Newsletter: Abortion as a healthcare right and collective action

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Access to abortion is a fundamental health care right and a matter of personal choice. And we’re going to fight for it by doing what we do best: organizing to protect our rights in the workplace.

NewsGuild members and staff have been meeting since May, when a draft of the decision overturning Roe v. Wade was leaked, to develop bargaining strategies to secure coverage for abortion care in our contracts. And we’ve been working to develop tools our members can use to organize their coworkers on this core labor issue.

We’re pushing for abortion coverage under healthcare plans, privacy and coverage for travel. Fortunately, several media companies have already committed to covering abortions.

Among the concerns about our diminishing rights, many journalists have expressed concern about their right to speak openly about access to abortion without being penalized by management for engaging on a so-called partisan issue. Some employers sent notices telling workers to refrain from tweeting about the decision.

But the National Labor Relations Act gives most workers the right to unionize and take collective action. That includes the right to speak publicly about our working conditions, such as comprehensive health care.

A working group has been meeting on alternate Tuesdays. The next meeting is tomorrow, June 28, at 5:30 pm ET. Email Hil O’Connell at for a calendar invite, if you’d like to attend.

The Supreme Court’s ruling is a devastating blow to the right to privacy and the right of women and all people to control their own bodies and make decisions about their own health care. And it’s likely to be the first of many of our rights to be struck down, including the right to marry.

Working people need access to safe, affordable abortion care just as we need quality health care generally, parental leave, childcare, and all other policies that help us support our families. This is an issue that spans class, race and gender. And we should fight for it as such.

More than 100 NewsGuild members attended the Labor Notes conference near Chicago and we all walked away with a lot of energy. Guild members and staff led many of the panel discussions and got to connect with members of other unions. I was honored to give the final speech, closing out the conference. When Barbara Madeloni, education coordinator at Labor Notes, introduced me she mentioned the number of workers who have joined our union in the past five years: 7,486 across 160 workplaces. Barbara was interrupted as the entire audience got to their feet in celebration.

“Was that the Reckoning?” On June 15 we had a great discussion with Nikole Hannah-JonesSusan DeCaravaErin Logan and Desiree Stennett about the ingrained anti-Black racism and pervasive pay inequities in newsrooms. They affect news coverage and separate us from our communities. It was a great conversation that spilled over our plan to go into breakout rooms and collectively plan how we can push for substantive, permanent changes in our newsrooms. So, we’re planning a follow-up assembly soon. More details to come!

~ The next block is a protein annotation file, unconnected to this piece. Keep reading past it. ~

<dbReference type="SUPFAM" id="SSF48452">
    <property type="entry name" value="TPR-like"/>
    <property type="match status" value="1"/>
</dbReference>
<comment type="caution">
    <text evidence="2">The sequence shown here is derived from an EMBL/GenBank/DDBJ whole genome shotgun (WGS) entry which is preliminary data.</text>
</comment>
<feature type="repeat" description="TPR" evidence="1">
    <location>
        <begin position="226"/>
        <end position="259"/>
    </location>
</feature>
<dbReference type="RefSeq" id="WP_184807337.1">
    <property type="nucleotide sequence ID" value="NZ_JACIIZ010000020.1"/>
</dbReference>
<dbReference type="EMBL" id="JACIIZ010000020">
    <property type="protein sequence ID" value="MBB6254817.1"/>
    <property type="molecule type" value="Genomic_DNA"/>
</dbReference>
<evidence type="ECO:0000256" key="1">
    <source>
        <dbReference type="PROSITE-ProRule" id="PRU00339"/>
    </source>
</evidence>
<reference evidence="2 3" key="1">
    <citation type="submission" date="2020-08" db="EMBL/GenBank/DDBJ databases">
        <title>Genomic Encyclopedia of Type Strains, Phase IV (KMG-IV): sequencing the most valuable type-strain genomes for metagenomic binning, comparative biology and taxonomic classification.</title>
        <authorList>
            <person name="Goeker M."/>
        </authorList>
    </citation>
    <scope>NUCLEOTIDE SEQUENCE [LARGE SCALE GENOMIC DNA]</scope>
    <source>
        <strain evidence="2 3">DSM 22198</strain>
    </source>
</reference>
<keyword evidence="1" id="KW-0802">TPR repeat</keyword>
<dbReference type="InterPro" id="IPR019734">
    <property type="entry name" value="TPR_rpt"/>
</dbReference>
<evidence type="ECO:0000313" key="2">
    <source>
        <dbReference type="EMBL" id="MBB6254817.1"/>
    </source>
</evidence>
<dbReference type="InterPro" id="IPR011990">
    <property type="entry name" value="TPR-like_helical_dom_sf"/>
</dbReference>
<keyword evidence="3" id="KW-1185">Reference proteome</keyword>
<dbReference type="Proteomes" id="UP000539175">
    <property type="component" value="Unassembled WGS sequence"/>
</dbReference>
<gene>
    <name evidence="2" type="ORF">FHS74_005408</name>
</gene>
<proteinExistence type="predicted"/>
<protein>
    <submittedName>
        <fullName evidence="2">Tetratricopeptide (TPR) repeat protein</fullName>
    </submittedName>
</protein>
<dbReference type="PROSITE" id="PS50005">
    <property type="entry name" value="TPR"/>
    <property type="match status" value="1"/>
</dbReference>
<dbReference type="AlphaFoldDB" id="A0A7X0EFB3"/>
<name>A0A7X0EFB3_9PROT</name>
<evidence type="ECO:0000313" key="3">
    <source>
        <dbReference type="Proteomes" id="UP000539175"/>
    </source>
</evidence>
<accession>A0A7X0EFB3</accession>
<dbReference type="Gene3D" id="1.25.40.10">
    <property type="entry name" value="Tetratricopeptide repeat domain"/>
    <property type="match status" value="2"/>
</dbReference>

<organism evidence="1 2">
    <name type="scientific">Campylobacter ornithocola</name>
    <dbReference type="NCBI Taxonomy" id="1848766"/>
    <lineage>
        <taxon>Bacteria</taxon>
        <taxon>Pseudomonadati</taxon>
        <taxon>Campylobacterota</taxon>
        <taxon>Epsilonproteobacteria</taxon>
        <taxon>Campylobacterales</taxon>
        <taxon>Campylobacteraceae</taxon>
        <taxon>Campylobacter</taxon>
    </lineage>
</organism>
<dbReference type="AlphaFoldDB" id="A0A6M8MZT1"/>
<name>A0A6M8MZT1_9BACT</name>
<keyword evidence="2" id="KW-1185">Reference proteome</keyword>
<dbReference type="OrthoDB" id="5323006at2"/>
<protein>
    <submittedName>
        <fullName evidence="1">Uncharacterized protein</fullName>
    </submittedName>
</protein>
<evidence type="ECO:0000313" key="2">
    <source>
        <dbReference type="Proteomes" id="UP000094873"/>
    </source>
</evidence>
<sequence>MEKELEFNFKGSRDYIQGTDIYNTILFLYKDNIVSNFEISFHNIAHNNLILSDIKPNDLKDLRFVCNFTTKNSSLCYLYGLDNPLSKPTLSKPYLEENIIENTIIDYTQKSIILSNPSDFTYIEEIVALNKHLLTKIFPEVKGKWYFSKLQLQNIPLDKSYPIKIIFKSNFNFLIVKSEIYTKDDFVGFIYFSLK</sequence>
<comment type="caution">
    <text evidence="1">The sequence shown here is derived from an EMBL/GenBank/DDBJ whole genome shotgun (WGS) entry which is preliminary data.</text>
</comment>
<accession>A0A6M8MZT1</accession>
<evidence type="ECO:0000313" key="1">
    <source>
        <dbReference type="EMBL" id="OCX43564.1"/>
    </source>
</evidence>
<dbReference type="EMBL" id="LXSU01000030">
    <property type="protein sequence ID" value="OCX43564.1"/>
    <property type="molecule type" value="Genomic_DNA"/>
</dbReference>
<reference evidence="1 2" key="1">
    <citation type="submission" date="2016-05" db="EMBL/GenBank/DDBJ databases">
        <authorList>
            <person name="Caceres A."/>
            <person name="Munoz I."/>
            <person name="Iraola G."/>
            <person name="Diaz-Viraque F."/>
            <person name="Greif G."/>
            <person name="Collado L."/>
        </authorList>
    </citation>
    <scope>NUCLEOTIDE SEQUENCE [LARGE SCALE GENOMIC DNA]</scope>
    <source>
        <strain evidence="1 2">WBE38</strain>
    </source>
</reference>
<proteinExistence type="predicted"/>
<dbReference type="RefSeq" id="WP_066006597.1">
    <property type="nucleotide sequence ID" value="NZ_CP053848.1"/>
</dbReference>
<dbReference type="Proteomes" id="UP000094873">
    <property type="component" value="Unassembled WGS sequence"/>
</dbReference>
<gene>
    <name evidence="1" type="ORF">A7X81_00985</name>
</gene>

McClatchy’s hypocrisy is stunning. In early June, McClatchy’s CEO sent an email to staff proclaiming that, “Inclusion and diversity are priorities and imperatives at McClatchy.”

But that didn’t stop the company from using Juneteenth, which celebrates the emancipation of enslaved people, as a bargaining chip during contract talks. Last year, the company announced Juneteenth would be recognized as a company-wide paid holiday except at unionized newsrooms.

NewsGuild members at the Fort Worth Star-TelegramKansas City Star, and Miami Herald/el Nuevo Herald called out McClatchy for the hypocrisy. And members of the Fort Worth Guild packed a mid-June bargaining session and asked why the McClatchy was honoring Juneteenth as a company-wide paid holiday, except for unionized workers.

Management’s answer: “This is not a civil rights issue. This is a bargaining process issue.”

McClatchy’s bad-faith tactic is all too common. It’s a terrible thing for McClatchy to continue fighting the journalists who work hard to hold power to account and seek and report the truth. If McClatchy continues down this road, it’ll only continue to hurt the company.

Members of the Jersey Journal Guild have been fighting for a fair contract and taking their case to readers, community leaders and elected officials.

In response to their campaign, Jersey City Ward E Councilman James Solomon introduced a resolution endorsing their call for fair wages. “Local media is our bedrock to uncover corruption and educate Jersey City’s residents about their government,” the resolution says. “Our city’s journalists should be fairly compensated.”

The June 13 resolution notes that inflation has reached a 40-year high while wages have only increased by 4% over more than 10 years.